Thor: RagnarokCultureCinemaMovie reviews
In Thor’s third solo adventure, Asgard is, as always, in danger – this time from Odin’s first-born daughter Hela (Cate Blanchett), the Goddess of Death. Thor (Chris Hemsworth) attempts to defeat her, but ends up stranded on the despotic planet of Sakaar and thrown into a gladiator ring, where he meets an armoured-up Hulk (Mark Ruffalo). Together, they must find a way to escape Sakaar and reach Asgard to stop its tyrannical ruling by Hela.
New Zealand director Taika Waitiki steers this spaceship, and has a lot more fun than Alan Taylor and Kenneth Branagh before him. Known for his indie and outlandish comedies like last year’s wonderful Hunt for the Wilderpeople, the filmmaker jolts some of that much-needed humour into Ragnarok. Marvel doesn’t struggle in its comedy, often revels in it, but previously the jokes didn’t always hit and often entered into cliché. The only refuge was Guardians of the Galaxy. But now, there is a competitor. Waitiki and screenwriter Eric Pearson have developed hilarious, witty dialogue that can’t help but infect the most fervent of superhero sceptics. If there’s anything that sets Ragnarok apart from the ocean of comic-book movies, it’s the laughs.
The story is given secondary priority to the CGI, which is filled with nauseating special effects that only succeed in hurting one’s eyes and stomach. Such depths of superficiality are closer to Pixar than live-action cinema. But the narrative is miles better than the previous Thor movies – our hero does need to save Asgard (again), but there are many unanticipated surprises along the way.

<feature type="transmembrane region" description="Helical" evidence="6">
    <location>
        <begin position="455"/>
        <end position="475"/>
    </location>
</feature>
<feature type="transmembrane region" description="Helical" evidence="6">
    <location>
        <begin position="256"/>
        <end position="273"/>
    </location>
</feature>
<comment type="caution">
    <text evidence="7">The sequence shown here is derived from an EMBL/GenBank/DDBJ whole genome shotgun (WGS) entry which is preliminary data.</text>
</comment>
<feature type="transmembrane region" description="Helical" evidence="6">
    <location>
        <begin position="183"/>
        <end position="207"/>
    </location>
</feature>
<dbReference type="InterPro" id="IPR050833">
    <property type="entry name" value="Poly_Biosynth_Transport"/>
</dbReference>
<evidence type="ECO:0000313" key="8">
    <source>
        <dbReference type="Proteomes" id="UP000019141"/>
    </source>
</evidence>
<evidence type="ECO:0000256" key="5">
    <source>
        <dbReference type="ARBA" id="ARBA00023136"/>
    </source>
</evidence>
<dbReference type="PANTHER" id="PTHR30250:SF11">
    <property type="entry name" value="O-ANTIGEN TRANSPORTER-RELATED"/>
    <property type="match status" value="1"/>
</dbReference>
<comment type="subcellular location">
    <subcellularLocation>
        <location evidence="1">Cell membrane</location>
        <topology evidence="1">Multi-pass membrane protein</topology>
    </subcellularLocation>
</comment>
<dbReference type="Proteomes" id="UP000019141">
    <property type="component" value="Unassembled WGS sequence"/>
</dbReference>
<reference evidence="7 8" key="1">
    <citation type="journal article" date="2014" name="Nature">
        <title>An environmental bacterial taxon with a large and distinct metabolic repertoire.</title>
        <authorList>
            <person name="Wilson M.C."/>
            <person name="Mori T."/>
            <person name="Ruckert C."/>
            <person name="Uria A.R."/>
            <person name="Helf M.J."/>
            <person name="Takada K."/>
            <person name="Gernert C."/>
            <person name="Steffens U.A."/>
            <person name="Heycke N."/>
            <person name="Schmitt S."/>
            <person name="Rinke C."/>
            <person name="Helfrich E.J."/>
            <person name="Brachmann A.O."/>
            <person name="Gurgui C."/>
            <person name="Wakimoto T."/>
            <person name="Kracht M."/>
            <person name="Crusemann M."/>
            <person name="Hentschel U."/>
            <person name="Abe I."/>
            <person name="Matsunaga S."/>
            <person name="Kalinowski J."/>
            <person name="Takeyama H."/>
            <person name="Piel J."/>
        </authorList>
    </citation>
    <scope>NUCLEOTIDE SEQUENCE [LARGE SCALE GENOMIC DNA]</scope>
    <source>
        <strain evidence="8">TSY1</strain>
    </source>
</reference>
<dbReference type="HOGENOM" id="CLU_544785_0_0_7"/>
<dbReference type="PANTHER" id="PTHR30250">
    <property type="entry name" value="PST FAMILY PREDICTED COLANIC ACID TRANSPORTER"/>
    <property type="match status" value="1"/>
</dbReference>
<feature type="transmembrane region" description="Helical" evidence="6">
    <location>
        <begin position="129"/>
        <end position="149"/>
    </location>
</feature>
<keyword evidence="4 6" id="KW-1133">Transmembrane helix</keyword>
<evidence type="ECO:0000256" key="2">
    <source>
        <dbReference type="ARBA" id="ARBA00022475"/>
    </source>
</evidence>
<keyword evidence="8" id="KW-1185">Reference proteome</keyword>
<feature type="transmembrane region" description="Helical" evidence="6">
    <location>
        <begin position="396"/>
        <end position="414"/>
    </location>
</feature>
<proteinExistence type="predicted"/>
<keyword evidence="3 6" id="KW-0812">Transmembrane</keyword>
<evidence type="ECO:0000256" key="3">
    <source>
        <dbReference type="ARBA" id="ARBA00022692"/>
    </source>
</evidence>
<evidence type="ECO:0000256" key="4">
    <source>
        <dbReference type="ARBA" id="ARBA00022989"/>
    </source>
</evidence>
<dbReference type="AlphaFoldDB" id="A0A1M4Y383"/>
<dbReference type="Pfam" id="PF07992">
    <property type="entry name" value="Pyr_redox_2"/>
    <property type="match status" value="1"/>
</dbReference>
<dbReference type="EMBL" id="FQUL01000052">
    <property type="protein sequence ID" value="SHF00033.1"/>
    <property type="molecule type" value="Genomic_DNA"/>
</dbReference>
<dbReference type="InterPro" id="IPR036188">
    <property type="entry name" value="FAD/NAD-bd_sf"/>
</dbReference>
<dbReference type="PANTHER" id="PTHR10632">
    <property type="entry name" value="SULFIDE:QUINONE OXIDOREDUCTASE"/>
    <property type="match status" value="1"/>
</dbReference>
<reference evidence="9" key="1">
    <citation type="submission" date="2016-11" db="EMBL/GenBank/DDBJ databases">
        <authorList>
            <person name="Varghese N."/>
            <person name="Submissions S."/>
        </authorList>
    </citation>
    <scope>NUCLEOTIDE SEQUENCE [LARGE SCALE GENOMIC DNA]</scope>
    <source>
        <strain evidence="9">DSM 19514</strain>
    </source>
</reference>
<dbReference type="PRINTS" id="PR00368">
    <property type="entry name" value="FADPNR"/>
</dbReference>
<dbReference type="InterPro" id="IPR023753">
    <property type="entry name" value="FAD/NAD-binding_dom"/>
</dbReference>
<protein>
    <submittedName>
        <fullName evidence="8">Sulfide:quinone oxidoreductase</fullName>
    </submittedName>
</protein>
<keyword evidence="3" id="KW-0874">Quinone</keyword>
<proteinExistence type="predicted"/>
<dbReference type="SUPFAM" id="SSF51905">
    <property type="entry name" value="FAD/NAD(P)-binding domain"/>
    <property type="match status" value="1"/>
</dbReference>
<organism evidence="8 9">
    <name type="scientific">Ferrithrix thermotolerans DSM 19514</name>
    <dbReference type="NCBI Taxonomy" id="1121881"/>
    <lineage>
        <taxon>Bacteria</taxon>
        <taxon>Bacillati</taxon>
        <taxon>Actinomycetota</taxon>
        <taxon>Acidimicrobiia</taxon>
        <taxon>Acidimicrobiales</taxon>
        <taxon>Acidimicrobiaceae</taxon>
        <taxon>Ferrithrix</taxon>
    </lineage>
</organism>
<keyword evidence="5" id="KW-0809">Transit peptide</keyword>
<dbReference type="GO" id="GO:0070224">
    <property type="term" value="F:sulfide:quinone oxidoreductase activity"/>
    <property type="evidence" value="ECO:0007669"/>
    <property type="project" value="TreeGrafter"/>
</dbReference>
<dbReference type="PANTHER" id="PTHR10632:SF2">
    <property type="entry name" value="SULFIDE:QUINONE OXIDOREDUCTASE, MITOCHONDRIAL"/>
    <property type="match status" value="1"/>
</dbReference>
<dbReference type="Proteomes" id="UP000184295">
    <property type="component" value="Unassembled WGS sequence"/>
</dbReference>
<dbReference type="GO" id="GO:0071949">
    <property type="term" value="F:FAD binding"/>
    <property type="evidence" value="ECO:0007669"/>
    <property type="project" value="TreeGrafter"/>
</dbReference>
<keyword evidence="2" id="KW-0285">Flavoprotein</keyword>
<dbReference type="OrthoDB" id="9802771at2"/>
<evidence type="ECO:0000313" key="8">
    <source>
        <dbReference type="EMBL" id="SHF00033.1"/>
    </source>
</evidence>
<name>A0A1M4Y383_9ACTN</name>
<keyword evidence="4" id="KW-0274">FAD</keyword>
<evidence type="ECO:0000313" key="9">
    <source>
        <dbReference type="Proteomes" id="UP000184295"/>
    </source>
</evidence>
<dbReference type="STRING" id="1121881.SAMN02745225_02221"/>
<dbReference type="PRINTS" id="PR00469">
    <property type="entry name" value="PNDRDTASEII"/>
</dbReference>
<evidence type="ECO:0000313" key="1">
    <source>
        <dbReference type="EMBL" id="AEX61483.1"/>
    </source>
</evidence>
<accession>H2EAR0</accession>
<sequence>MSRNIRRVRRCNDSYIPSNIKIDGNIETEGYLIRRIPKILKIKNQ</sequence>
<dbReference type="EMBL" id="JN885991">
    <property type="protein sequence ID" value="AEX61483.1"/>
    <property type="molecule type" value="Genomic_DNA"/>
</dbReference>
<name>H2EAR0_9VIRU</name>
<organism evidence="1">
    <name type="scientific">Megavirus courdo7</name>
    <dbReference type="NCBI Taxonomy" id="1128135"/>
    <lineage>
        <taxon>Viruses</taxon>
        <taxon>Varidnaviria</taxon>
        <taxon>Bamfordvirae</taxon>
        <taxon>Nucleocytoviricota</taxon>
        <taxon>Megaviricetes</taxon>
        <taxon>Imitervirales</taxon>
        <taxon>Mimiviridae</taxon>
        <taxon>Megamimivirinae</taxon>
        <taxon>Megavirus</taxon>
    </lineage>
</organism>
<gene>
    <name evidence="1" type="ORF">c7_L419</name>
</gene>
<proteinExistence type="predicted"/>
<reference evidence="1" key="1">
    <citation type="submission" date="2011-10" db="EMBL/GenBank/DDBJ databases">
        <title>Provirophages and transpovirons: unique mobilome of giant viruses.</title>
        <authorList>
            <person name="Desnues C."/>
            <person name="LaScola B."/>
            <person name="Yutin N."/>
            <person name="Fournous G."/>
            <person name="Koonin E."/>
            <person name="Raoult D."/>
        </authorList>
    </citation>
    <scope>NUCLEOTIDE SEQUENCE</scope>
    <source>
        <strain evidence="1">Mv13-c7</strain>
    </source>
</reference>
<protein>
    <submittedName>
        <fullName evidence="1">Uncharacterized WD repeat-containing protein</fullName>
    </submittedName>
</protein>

The picture is littered with weird cameos and a painfully brief appearance from Dr Strange (Benedict Cumberbatch), but the film shepherds these into the first 15 minutes, so as not to intrude on the intensely likeable protagonists. Waitiki creates more of a friendly atmosphere, making this latest instalment great fun to watch. This is enhanced even further by the use of good and refreshingly appropriate music. If Led Zeppelin could apply to any superhero, it is surely Thor.
Ragnarok is one of the better superhero movies of modern times – certainly the best of the Thor series. It possesses a rare level of comedy, which future comic-book endeavours can learn from. The jokes can’t mask the oversaturated CGI and hyperbolic scene dressings, but it’s not difficult to laugh through a sick stomach.
Thor: Ragnarok is released in nationwide on 24th October 2017.
Watch the trailer for Thor: Ragnarok here: